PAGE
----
Figures collated from Scottish agencies, who support victims of forced marriage, estimate that almost 20% of the 59 people who contacted them in 2011/12 in fear of being forced to marry were under 18 years of age. Those seeking help included both boys and girls and agencies believe that these figures may just be the tip of the iceberg, with many victims often too scared to speak out.
This shows that forced marriage is a very real issue affecting young people in Scotland and it is important that they know how they can get help. In November 2011, legislation came into force in Scotland to protect those affected by forced marriage. The Forced Marriage etc. (Protection and Jurisdiction) (Scotland) Act 2011 provides civil remedies for those at risk of forced marriage and those who have already been forced into marriage.
Teachers and education professionals therefore play an important role in recognising potential victims of forced marriage and in signposting them appropriately to ensure that they receive the right kind of help they need.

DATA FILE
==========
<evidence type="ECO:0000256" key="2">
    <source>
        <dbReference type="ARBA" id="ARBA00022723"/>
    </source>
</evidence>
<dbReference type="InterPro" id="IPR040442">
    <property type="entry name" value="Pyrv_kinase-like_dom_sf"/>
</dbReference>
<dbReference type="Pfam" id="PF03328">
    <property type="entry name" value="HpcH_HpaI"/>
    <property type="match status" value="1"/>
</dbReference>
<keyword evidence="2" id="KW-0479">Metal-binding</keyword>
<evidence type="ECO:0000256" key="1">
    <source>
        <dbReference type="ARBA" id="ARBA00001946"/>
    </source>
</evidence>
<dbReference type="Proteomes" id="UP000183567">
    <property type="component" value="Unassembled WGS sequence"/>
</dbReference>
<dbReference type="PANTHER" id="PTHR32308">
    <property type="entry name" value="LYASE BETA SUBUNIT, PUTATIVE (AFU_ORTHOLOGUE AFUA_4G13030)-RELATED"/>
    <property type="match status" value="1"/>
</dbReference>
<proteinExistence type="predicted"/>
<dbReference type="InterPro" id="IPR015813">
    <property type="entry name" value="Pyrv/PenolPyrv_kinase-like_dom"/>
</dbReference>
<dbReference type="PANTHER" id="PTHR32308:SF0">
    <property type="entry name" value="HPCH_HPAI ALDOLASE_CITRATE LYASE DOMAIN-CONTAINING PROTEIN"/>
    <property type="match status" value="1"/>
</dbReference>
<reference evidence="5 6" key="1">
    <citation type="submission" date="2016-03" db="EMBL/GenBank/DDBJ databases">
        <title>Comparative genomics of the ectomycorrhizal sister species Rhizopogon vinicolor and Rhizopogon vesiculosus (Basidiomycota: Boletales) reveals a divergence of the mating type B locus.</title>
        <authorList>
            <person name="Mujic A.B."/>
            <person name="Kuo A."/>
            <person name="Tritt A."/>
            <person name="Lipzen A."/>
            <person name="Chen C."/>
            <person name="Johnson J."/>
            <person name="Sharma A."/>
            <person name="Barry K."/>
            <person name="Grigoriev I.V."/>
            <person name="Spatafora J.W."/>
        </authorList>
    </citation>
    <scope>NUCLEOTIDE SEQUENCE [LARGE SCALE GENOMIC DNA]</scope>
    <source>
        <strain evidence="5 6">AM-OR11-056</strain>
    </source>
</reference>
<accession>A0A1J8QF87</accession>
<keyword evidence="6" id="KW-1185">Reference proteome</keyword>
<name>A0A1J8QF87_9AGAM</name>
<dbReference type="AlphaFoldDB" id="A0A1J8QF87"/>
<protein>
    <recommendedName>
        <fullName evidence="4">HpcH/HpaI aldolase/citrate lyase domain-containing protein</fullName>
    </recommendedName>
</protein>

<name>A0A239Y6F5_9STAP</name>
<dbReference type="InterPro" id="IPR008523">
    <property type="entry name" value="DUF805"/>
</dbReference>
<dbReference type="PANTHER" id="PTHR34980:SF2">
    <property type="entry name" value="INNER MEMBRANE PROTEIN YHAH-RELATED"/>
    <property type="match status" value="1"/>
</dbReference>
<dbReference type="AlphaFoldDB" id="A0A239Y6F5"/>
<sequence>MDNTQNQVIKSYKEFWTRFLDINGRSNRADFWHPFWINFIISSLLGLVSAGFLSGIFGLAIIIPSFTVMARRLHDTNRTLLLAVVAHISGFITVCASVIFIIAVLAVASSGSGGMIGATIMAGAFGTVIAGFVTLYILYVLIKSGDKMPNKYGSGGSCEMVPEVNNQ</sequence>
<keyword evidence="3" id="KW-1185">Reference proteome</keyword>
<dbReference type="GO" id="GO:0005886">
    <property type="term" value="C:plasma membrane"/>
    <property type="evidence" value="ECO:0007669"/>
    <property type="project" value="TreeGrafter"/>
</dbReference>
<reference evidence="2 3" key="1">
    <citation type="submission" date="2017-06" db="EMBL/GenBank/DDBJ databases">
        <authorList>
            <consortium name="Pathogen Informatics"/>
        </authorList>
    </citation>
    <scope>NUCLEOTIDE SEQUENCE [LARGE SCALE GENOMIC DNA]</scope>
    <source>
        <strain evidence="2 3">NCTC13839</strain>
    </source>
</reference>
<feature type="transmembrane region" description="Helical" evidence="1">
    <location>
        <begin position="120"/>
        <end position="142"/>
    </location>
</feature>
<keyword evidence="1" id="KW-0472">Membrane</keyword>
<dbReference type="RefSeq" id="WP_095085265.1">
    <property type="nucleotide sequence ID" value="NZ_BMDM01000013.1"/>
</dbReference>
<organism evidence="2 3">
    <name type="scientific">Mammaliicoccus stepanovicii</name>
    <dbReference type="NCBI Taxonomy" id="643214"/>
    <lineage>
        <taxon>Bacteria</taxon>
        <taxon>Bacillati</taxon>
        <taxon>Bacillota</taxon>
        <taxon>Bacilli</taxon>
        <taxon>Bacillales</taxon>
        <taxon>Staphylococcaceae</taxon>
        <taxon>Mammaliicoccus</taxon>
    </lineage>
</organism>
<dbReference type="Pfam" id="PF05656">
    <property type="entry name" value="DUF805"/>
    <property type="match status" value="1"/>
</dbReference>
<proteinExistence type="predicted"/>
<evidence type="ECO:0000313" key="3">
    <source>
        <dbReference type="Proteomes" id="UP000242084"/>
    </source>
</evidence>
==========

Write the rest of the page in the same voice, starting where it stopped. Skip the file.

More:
With this in mind, a forced marriage information resource is being launched this month for those working with young people in Scotland. A Glow TV event has been scheduled for Monday 18th March at 4pm to give education professionals the chance to discuss the issues which surround forced marriage and how they can help those in their care who they are worried might be affected. The Glow TV event is appropriate for all education practitioners.
To help education practitioners understand the legislation and how their work might be impacted by forced marriage, a panel of experts, including a forced marriage survivor, will be present to answer questions on the issue such as:
• What is a forced marriage?
• Are many young people in Scotland being forced to marry?
• How does the law in Scotland to help those in a forced marriage or under threat of one?
• How can education professionals help any young person in their care that they are worried might be affected by forced marriage?